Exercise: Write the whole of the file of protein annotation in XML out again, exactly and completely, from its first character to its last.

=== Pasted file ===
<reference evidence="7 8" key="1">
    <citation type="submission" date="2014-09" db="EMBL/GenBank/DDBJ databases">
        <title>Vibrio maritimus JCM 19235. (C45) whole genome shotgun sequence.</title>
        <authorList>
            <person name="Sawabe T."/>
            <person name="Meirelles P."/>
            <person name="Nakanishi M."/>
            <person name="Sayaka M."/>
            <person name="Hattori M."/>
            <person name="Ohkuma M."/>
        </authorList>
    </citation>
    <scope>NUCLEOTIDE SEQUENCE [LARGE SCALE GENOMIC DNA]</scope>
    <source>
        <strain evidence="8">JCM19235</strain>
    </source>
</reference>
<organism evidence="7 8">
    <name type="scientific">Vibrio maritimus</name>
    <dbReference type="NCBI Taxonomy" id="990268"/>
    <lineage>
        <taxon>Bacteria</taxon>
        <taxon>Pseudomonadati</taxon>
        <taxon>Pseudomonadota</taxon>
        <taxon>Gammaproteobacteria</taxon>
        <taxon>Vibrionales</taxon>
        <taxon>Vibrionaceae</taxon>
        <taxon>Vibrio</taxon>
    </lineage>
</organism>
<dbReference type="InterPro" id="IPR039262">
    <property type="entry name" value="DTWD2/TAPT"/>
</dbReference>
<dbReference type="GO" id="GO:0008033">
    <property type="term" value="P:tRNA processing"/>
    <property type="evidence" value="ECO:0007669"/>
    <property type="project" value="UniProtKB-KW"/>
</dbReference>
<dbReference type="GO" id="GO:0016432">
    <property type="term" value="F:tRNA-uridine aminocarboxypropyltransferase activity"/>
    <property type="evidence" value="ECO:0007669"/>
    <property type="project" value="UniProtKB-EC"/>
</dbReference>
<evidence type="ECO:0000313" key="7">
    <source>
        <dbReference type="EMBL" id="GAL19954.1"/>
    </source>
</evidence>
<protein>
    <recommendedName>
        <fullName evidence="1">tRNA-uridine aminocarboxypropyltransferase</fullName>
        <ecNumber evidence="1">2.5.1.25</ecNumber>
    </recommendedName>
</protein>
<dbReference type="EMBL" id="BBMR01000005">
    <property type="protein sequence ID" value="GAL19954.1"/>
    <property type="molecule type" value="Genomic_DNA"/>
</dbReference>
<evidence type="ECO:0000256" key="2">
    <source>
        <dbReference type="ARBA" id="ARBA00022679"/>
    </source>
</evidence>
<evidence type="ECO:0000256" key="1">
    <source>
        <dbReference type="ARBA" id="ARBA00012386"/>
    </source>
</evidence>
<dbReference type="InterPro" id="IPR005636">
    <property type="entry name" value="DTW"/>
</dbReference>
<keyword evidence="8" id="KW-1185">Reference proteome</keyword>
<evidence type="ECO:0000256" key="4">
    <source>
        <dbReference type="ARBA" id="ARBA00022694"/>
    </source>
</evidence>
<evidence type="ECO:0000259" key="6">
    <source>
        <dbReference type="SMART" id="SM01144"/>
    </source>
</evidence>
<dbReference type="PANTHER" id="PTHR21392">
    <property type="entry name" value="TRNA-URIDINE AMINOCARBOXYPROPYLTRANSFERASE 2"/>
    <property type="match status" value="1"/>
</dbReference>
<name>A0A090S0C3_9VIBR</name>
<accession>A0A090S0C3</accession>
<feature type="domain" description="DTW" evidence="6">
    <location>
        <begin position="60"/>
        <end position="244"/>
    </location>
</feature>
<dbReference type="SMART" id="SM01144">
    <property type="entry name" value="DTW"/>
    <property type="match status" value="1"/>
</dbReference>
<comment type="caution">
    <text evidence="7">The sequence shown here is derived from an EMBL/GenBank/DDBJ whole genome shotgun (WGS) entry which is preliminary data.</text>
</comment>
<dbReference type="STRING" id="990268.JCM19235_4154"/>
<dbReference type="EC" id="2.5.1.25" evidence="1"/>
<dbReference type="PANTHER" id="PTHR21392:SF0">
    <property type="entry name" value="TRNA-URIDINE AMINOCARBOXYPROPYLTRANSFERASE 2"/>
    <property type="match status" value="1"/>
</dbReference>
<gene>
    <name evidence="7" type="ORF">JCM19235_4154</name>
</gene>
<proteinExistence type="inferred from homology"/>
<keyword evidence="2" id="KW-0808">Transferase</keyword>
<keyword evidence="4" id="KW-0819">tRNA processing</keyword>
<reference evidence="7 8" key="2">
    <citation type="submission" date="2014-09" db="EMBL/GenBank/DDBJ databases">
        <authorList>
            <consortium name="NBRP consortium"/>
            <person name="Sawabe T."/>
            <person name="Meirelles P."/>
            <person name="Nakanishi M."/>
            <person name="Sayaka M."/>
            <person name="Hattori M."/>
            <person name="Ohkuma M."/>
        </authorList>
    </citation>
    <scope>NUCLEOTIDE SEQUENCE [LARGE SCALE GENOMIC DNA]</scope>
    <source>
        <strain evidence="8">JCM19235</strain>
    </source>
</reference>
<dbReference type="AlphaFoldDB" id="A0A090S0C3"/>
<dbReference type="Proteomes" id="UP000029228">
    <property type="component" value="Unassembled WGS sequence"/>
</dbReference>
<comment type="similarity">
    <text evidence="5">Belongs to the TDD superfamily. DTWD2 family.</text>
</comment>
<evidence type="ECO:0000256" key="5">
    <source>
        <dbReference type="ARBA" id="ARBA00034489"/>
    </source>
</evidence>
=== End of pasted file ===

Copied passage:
<reference evidence="7 8" key="1">
    <citation type="submission" date="2014-09" db="EMBL/GenBank/DDBJ databases">
        <title>Vibrio maritimus JCM 19235. (C45) whole genome shotgun sequence.</title>
        <authorList>
            <person name="Sawabe T."/>
            <person name="Meirelles P."/>
            <person name="Nakanishi M."/>
            <person name="Sayaka M."/>
            <person name="Hattori M."/>
            <person name="Ohkuma M."/>
        </authorList>
    </citation>
    <scope>NUCLEOTIDE SEQUENCE [LARGE SCALE GENOMIC DNA]</scope>
    <source>
        <strain evidence="8">JCM19235</strain>
    </source>
</reference>
<organism evidence="7 8">
    <name type="scientific">Vibrio maritimus</name>
    <dbReference type="NCBI Taxonomy" id="990268"/>
    <lineage>
        <taxon>Bacteria</taxon>
        <taxon>Pseudomonadati</taxon>
        <taxon>Pseudomonadota</taxon>
        <taxon>Gammaproteobacteria</taxon>
        <taxon>Vibrionales</taxon>
        <taxon>Vibrionaceae</taxon>
        <taxon>Vibrio</taxon>
    </lineage>
</organism>
<dbReference type="InterPro" id="IPR039262">
    <property type="entry name" value="DTWD2/TAPT"/>
</dbReference>
<dbReference type="GO" id="GO:0008033">
    <property type="term" value="P:tRNA processing"/>
    <property type="evidence" value="ECO:0007669"/>
    <property type="project" value="UniProtKB-KW"/>
</dbReference>
<dbReference type="GO" id="GO:0016432">
    <property type="term" value="F:tRNA-uridine aminocarboxypropyltransferase activity"/>
    <property type="evidence" value="ECO:0007669"/>
    <property type="project" value="UniProtKB-EC"/>
</dbReference>
<evidence type="ECO:0000313" key="7">
    <source>
        <dbReference type="EMBL" id="GAL19954.1"/>
    </source>
</evidence>
<protein>
    <recommendedName>
        <fullName evidence="1">tRNA-uridine aminocarboxypropyltransferase</fullName>
        <ecNumber evidence="1">2.5.1.25</ecNumber>
    </recommendedName>
</protein>
<dbReference type="EMBL" id="BBMR01000005">
    <property type="protein sequence ID" value="GAL19954.1"/>
    <property type="molecule type" value="Genomic_DNA"/>
</dbReference>
<evidence type="ECO:0000256" key="2">
    <source>
        <dbReference type="ARBA" id="ARBA00022679"/>
    </source>
</evidence>
<evidence type="ECO:0000256" key="1">
    <source>
        <dbReference type="ARBA" id="ARBA00012386"/>
    </source>
</evidence>
<dbReference type="InterPro" id="IPR005636">
    <property type="entry name" value="DTW"/>
</dbReference>
<keyword evidence="8" id="KW-1185">Reference proteome</keyword>
<evidence type="ECO:0000256" key="4">
    <source>
        <dbReference type="ARBA" id="ARBA00022694"/>
    </source>
</evidence>
<evidence type="ECO:0000259" key="6">
    <source>
        <dbReference type="SMART" id="SM01144"/>
    </source>
</evidence>
<dbReference type="PANTHER" id="PTHR21392">
    <property type="entry name" value="TRNA-URIDINE AMINOCARBOXYPROPYLTRANSFERASE 2"/>
    <property type="match status" value="1"/>
</dbReference>
<name>A0A090S0C3_9VIBR</name>
<accession>A0A090S0C3</accession>
<feature type="domain" description="DTW" evidence="6">
    <location>
        <begin position="60"/>
        <end position="244"/>
    </location>
</feature>
<dbReference type="SMART" id="SM01144">
    <property type="entry name" value="DTW"/>
    <property type="match status" value="1"/>
</dbReference>
<comment type="caution">
    <text evidence="7">The sequence shown here is derived from an EMBL/GenBank/DDBJ whole genome shotgun (WGS) entry which is preliminary data.</text>
</comment>
<dbReference type="STRING" id="990268.JCM19235_4154"/>
<dbReference type="EC" id="2.5.1.25" evidence="1"/>
<dbReference type="PANTHER" id="PTHR21392:SF0">
    <property type="entry name" value="TRNA-URIDINE AMINOCARBOXYPROPYLTRANSFERASE 2"/>
    <property type="match status" value="1"/>
</dbReference>
<gene>
    <name evidence="7" type="ORF">JCM19235_4154</name>
</gene>
<proteinExistence type="inferred from homology"/>
<keyword evidence="2" id="KW-0808">Transferase</keyword>
<keyword evidence="4" id="KW-0819">tRNA processing</keyword>
<reference evidence="7 8" key="2">
    <citation type="submission" date="2014-09" db="EMBL/GenBank/DDBJ databases">
        <authorList>
            <consortium name="NBRP consortium"/>
            <person name="Sawabe T."/>
            <person name="Meirelles P."/>
            <person name="Nakanishi M."/>
            <person name="Sayaka M."/>
            <person name="Hattori M."/>
            <person name="Ohkuma M."/>
        </authorList>
    </citation>
    <scope>NUCLEOTIDE SEQUENCE [LARGE SCALE GENOMIC DNA]</scope>
    <source>
        <strain evidence="8">JCM19235</strain>
    </source>
</reference>
<dbReference type="AlphaFoldDB" id="A0A090S0C3"/>
<dbReference type="Proteomes" id="UP000029228">
    <property type="component" value="Unassembled WGS sequence"/>
</dbReference>
<comment type="similarity">
    <text evidence="5">Belongs to the TDD superfamily. DTWD2 family.</text>
</comment>
<evidence type="ECO:0000256" key="5">
    <source>
        <dbReference type="ARBA" id="ARBA00034489"/>
    </source>
</evidence>